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Kuwait to post 23-billion-dollar surplus
Cat : Poverty and Debts
Date : 2006-01-08 12:31:44                      Reader : 598

Associated France Press (AFP) 7/1/2006

Kuwait to post 23-billion-dollar surplus

KUWAIT CITY (AFP) - Kuwait is expected to post a surplus of up to 23 billion dollars in the current fiscal year, National Bank of Kuwait said, revising downward its previous forecast of 26 billion dollars.


NBK made the revision after oil prices of the Kuwaiti crude eased slightly during the past four months.

The bank said in its latest economic report that Kuwaiti oil prices will range between 49.1 dollars a barrel and 49.9 dollars for the whole year, as compared to between 51.9 dollars and 54.8 dollars in its previous forecast.

Public revenue for the year, which runs from April 1, 2005 to March 31, 2006, is forecast at between 45 billion dollars and 46 billion dollars, NBK said.

Expenditure is expected to be around 23 billion dollars. This would leave a net surplus of between 22 and 23 billion dollars, the report said.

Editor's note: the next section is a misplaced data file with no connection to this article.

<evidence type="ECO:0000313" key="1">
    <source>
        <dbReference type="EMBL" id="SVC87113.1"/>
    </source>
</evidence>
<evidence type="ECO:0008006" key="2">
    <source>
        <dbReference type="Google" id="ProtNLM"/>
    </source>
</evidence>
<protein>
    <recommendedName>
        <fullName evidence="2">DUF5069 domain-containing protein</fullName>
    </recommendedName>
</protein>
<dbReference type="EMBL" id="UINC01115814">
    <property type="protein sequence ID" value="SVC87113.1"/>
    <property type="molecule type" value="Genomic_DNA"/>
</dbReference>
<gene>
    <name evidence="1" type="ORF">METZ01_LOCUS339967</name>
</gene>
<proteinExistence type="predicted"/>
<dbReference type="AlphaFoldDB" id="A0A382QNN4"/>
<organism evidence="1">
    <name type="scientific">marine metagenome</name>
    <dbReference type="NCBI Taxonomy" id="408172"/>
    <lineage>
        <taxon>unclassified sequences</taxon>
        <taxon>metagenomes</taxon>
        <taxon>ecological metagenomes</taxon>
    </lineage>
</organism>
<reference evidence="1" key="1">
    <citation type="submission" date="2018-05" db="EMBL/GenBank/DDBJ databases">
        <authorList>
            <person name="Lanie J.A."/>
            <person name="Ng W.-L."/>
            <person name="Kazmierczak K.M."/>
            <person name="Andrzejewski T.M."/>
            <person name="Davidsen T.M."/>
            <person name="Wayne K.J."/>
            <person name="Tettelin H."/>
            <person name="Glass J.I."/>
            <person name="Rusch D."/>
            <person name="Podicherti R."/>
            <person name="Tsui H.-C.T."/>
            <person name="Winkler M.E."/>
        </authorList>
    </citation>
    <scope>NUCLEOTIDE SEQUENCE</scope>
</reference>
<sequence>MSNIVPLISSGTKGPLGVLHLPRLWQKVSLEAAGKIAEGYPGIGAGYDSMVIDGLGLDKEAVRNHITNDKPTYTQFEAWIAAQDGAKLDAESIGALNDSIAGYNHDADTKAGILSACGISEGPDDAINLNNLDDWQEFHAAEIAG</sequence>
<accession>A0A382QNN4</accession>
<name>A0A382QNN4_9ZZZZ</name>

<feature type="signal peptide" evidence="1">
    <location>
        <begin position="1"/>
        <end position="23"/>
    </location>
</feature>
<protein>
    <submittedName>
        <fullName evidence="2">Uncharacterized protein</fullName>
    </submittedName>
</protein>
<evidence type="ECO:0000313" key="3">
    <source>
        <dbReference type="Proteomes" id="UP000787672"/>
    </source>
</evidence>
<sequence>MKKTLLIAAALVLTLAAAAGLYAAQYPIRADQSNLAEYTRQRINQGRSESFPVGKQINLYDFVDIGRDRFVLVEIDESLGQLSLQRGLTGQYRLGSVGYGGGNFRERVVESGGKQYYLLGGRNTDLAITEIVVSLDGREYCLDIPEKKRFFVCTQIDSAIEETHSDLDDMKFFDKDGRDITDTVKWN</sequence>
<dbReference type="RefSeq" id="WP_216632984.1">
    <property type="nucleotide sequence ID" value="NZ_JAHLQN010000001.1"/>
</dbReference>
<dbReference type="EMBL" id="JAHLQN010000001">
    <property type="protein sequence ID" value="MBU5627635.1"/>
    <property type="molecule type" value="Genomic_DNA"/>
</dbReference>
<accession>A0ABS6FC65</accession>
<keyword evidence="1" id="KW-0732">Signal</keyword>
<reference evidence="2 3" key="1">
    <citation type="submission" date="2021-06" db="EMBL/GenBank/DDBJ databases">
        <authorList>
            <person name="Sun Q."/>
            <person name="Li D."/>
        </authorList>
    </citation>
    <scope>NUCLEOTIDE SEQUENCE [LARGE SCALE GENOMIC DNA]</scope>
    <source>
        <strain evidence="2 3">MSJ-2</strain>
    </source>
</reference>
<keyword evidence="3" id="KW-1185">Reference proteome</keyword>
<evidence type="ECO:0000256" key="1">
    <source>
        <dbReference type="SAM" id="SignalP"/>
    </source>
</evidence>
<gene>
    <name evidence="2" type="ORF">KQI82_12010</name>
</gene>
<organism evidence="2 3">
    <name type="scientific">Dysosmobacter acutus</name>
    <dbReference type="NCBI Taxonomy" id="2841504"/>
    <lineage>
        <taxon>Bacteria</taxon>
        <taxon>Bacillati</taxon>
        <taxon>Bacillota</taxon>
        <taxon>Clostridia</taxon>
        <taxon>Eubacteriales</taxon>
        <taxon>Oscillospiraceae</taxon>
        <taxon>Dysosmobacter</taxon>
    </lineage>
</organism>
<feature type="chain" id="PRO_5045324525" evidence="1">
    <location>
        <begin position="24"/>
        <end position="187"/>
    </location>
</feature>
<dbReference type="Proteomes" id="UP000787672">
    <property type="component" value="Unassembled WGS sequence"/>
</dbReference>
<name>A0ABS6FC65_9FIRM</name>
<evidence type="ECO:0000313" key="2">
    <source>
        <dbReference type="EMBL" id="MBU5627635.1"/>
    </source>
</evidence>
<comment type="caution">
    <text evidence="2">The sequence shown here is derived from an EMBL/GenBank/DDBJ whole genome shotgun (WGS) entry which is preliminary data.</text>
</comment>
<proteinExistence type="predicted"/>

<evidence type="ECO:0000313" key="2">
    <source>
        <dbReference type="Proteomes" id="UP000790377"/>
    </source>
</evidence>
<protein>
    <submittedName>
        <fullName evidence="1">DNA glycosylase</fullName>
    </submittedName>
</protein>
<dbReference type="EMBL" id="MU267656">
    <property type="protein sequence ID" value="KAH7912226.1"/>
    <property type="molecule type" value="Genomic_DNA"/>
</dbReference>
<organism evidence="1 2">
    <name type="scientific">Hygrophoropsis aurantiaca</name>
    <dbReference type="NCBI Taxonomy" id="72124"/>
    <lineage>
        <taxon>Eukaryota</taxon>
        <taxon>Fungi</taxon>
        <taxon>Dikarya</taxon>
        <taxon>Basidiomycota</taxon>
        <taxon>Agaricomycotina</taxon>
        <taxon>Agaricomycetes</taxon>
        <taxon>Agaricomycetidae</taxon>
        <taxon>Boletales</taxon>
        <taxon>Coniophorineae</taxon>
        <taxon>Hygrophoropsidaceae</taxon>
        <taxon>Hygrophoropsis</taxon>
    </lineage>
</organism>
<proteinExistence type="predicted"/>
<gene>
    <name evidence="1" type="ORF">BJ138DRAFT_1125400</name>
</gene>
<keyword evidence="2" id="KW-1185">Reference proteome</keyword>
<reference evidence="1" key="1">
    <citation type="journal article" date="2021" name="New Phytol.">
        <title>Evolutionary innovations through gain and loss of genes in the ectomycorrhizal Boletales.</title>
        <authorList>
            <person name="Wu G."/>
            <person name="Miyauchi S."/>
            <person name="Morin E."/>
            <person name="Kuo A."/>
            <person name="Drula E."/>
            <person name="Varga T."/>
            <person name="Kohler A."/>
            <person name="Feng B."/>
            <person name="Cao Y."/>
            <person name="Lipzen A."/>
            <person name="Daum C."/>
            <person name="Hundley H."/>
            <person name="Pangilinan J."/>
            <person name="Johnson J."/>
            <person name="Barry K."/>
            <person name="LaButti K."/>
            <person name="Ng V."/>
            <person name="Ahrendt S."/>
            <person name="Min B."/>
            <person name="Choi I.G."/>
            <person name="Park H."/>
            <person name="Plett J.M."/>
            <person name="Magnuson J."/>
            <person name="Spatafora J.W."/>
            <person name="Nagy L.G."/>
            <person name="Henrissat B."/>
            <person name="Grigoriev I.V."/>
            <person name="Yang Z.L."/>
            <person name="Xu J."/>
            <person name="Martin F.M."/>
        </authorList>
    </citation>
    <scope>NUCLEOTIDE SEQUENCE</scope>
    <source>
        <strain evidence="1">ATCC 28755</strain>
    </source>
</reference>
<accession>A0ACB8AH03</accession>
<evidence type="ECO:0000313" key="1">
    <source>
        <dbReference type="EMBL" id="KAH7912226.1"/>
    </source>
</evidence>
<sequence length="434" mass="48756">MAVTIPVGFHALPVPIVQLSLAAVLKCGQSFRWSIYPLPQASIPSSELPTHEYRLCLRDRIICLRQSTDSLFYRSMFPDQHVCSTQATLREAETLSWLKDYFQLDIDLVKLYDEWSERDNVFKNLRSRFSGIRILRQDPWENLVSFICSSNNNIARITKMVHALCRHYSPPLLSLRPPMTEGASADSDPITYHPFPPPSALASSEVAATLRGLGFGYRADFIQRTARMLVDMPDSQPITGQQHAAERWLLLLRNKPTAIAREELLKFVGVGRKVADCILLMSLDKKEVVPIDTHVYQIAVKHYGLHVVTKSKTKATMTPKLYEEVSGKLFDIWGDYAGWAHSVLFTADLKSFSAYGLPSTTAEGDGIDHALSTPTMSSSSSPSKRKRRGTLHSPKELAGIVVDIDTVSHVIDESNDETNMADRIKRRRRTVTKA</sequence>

Despite the revision, the expected surplus will be an all-time record for OPEC-member Kuwait.

Oil revenues for the year are forecast at between 42.7 billion dollars and 43.6 billion dollars, around 94 percent of total income.

Kuwait’s budget for the current fiscal year projects expenditure at 24.7 billion dollars and revenues at 15.7 billion dollars, leaving a deficit of nine billion dollars.

The budget calculated oil income at a conservative price of 21 dollars a barrel and a daily production of two million barrels. Kuwait’s actual production has been around 2.5 million barrels per day (bpd).

In the first eight months of the fiscal year, Kuwait boasted actual revenues of 31.4 billion dollars, as compared to 20.5 billion dollars in the same period of the previous year, the finance ministry said.

Between fiscal years 1999/2000 to 2004/2005, Kuwait accumulated more than 30 billion dollars in budget surplus.

By law, 10 percent of total revenues is deducted in favour of the Kuwait Fund for Future Generations (KFFG), whose assets are estimated at around 100 billion dollars.

Returns on the Fund’s assets, estimated at around five billion dollars a year, do not figure in the budget.

Kuwait sits on 10 percent of the world’s proven oil reserves and has a native population of just 956,000.

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